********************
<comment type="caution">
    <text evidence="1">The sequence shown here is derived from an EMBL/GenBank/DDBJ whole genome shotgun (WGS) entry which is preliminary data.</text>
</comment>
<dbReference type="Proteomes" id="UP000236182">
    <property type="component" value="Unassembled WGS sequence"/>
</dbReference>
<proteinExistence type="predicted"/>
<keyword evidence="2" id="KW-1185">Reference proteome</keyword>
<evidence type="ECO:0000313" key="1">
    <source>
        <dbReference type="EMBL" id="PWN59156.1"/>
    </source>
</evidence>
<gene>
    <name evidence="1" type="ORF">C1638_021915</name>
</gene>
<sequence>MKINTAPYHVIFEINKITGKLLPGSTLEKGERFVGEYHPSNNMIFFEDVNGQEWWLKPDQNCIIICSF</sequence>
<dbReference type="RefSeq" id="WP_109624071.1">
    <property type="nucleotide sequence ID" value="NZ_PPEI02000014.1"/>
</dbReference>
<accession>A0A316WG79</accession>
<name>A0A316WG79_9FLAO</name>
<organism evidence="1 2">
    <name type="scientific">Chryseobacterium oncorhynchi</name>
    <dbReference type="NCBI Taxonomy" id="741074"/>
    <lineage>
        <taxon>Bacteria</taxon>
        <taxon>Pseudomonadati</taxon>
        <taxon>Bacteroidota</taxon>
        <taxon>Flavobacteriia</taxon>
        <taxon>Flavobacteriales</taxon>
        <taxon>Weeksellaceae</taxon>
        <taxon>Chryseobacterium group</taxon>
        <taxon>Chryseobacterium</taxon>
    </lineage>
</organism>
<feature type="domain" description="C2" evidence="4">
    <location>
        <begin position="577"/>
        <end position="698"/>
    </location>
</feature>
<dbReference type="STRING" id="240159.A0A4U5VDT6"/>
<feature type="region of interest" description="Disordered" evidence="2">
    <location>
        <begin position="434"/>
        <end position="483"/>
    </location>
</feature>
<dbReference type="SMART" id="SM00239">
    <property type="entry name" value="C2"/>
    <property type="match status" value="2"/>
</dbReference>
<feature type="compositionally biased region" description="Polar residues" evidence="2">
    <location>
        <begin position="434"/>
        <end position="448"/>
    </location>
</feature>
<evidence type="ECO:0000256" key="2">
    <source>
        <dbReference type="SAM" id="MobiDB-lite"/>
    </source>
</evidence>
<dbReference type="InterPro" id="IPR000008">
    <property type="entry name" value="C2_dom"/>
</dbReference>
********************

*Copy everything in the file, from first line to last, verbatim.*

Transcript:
<comment type="caution">
    <text evidence="1">The sequence shown here is derived from an EMBL/GenBank/DDBJ whole genome shotgun (WGS) entry which is preliminary data.</text>
</comment>
<dbReference type="Proteomes" id="UP000236182">
    <property type="component" value="Unassembled WGS sequence"/>
</dbReference>
<proteinExistence type="predicted"/>
<keyword evidence="2" id="KW-1185">Reference proteome</keyword>
<evidence type="ECO:0000313" key="1">
    <source>
        <dbReference type="EMBL" id="PWN59156.1"/>
    </source>
</evidence>
<gene>
    <name evidence="1" type="ORF">C1638_021915</name>
</gene>
<sequence>MKINTAPYHVIFEINKITGKLLPGSTLEKGERFVGEYHPSNNMIFFEDVNGQEWWLKPDQNCIIICSF</sequence>
<dbReference type="RefSeq" id="WP_109624071.1">
    <property type="nucleotide sequence ID" value="NZ_PPEI02000014.1"/>
</dbReference>
<accession>A0A316WG79</accession>
<name>A0A316WG79_9FLAO</name>
<organism evidence="1 2">
    <name type="scientific">Chryseobacterium oncorhynchi</name>
    <dbReference type="NCBI Taxonomy" id="741074"/>
    <lineage>
        <taxon>Bacteria</taxon>
        <taxon>Pseudomonadati</taxon>
        <taxon>Bacteroidota</taxon>
        <taxon>Flavobacteriia</taxon>
        <taxon>Flavobacteriales</taxon>
        <taxon>Weeksellaceae</taxon>
        <taxon>Chryseobacterium group</taxon>
        <taxon>Chryseobacterium</taxon>
    </lineage>
</organism>
<feature type="domain" description="C2" evidence="4">
    <location>
        <begin position="577"/>
        <end position="698"/>
    </location>
</feature>
<dbReference type="STRING" id="240159.A0A4U5VDT6"/>
<feature type="region of interest" description="Disordered" evidence="2">
    <location>
        <begin position="434"/>
        <end position="483"/>
    </location>
</feature>
<dbReference type="SMART" id="SM00239">
    <property type="entry name" value="C2"/>
    <property type="match status" value="2"/>
</dbReference>
<feature type="compositionally biased region" description="Polar residues" evidence="2">
    <location>
        <begin position="434"/>
        <end position="448"/>
    </location>
</feature>
<evidence type="ECO:0000256" key="2">
    <source>
        <dbReference type="SAM" id="MobiDB-lite"/>
    </source>
</evidence>
<dbReference type="InterPro" id="IPR000008">
    <property type="entry name" value="C2_dom"/>
</dbReference>